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Why Is My AC Frozen? And How to Fix it

AC Frozen

Ice buildup on an air conditioner can be a challenging issue for homeowners, and the question we always hear is, “Why is my AC frozen.” A frozen AC can impact the cooling efficiency of your AC unit and cause potential damage and costly repairs if not addressed. Understanding the causes of this ice formation is crucial for resolving the problem and maintaining your air conditioning system’s longevity and optimal performance.

If you’re wondering how ice can form on your AC system despite record-breaking temperatures. The answer lies in one of the system’s main components – the evaporator coil.

What does the evaporator coil do?

An evaporator coil is part of an air conditioner or heat pump that absorbs the heat from the air in your house. It is located inside the air handler or attached to the furnace. The role of the evaporator coil is to hold the chilled refrigerant that the compressor moves into it.

As the air from the blower fan moves over the coil, the cold refrigerant removes the heat from your home’s air. The refrigerant becomes warmer and travels to the condenser coil outdoors.

With a heat pump, the process reverses in the winter, and the evaporator coil expels heat from the refrigerant into your home instead of absorbing it and taking it outdoors. Most heat pumps have auxiliary heating elements that are part of the evaporator coil components to supply heat when temperatures fall below a certain point.

In simpler terms, the coils hold the cold refrigerant and remove the heat from the air as it passes over them. For heating, the process is essentially reversed, creating heat from the air and pushing it into your home instead of removing it.

Now that we have a basic understanding of what an evaporator coil is and its role in cooling your home, let’s talk about some culprits that can lead to a frozen evaporator coil.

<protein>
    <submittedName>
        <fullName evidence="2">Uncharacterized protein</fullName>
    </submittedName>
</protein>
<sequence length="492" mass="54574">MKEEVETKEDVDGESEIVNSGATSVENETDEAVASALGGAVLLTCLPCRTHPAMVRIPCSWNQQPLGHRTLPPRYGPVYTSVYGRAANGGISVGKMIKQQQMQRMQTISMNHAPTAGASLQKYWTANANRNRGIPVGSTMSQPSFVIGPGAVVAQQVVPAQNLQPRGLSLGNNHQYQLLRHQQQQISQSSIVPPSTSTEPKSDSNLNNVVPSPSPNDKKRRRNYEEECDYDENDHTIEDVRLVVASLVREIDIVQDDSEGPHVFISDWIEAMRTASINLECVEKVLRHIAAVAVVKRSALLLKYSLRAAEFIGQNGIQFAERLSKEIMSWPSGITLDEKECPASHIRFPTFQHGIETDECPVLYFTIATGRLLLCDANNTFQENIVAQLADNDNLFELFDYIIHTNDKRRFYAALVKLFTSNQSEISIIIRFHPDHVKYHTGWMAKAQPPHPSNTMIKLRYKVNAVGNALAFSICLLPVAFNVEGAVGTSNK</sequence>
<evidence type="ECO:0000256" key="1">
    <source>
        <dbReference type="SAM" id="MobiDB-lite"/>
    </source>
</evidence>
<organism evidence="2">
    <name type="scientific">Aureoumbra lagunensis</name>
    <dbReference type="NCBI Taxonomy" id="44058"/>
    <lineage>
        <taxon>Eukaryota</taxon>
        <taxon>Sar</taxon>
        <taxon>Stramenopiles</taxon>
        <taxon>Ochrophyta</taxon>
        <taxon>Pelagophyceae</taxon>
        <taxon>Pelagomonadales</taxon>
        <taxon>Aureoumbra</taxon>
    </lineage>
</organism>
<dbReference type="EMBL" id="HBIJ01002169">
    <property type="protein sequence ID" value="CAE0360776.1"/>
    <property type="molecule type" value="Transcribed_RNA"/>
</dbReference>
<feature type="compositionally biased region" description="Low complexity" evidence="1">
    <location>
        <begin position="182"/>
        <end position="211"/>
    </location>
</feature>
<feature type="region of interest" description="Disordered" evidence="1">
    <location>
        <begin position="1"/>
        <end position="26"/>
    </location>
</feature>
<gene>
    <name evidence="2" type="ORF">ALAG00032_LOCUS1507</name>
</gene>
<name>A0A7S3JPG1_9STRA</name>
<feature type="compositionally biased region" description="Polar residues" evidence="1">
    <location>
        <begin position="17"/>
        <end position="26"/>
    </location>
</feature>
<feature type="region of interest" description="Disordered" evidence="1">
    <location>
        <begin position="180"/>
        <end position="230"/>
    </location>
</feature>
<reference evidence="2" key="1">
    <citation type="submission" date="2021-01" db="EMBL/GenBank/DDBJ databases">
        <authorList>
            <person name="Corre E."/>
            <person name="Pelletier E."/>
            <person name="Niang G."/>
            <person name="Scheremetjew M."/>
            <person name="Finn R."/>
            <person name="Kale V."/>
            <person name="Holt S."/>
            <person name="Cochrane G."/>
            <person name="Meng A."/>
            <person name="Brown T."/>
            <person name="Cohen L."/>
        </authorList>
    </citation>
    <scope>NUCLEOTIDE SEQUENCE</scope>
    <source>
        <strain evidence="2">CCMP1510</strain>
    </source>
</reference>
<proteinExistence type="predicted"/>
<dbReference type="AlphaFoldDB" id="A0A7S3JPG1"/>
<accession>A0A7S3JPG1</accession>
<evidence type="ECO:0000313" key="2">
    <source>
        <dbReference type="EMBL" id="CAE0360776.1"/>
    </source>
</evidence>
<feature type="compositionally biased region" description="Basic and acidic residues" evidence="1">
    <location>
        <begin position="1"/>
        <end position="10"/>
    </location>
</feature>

Causes of a Frozen AC Unit

Lack of Air Flow

First up, and most commonly, lack of airflow. As stated above, the evaporator coils absorb heat from the air. But if they don’t have enough heat to absorb, the condensation on the coils can freeze. Low airflow can be caused by dozens of problems within the AC system, such as a malfunctioning blower fan, dirty filters, or even damaged ductwork.

Dirty Evaporator Coil

Too much dirt and debris can impact dirty evaporator coils, obstructing the heat exchange process. Dirty coils are less efficient at absorbing heat from the air, causing the condensation to become too cold and freeze. Have you ever had your evaporator coil cleaned? Many customers have never even set their eyes on the evaporator coil, but the ones who have usually elect to have it cleaned. Call our office at 813-800-2665 and inquire about your various options for cleaning your coils.

Dirty Air Filters

If your air filter gets clogged or dirty, it can limit the airflow to your evaporator coils. This can cause the coils to become excessively cold and freeze up. To avoid this issue, changing your AC filter every 30 days is best. If you have a washable AC filter, clean it every 30 days. TIP: If you have two washable filters, you can replace the dirty one with a clean filter while you wash and dry the dirty filter. Running your AC without a filter can result in dirty or clogged coils, which will cost you more for AC repairs.

Damage Ducts and Closed Vents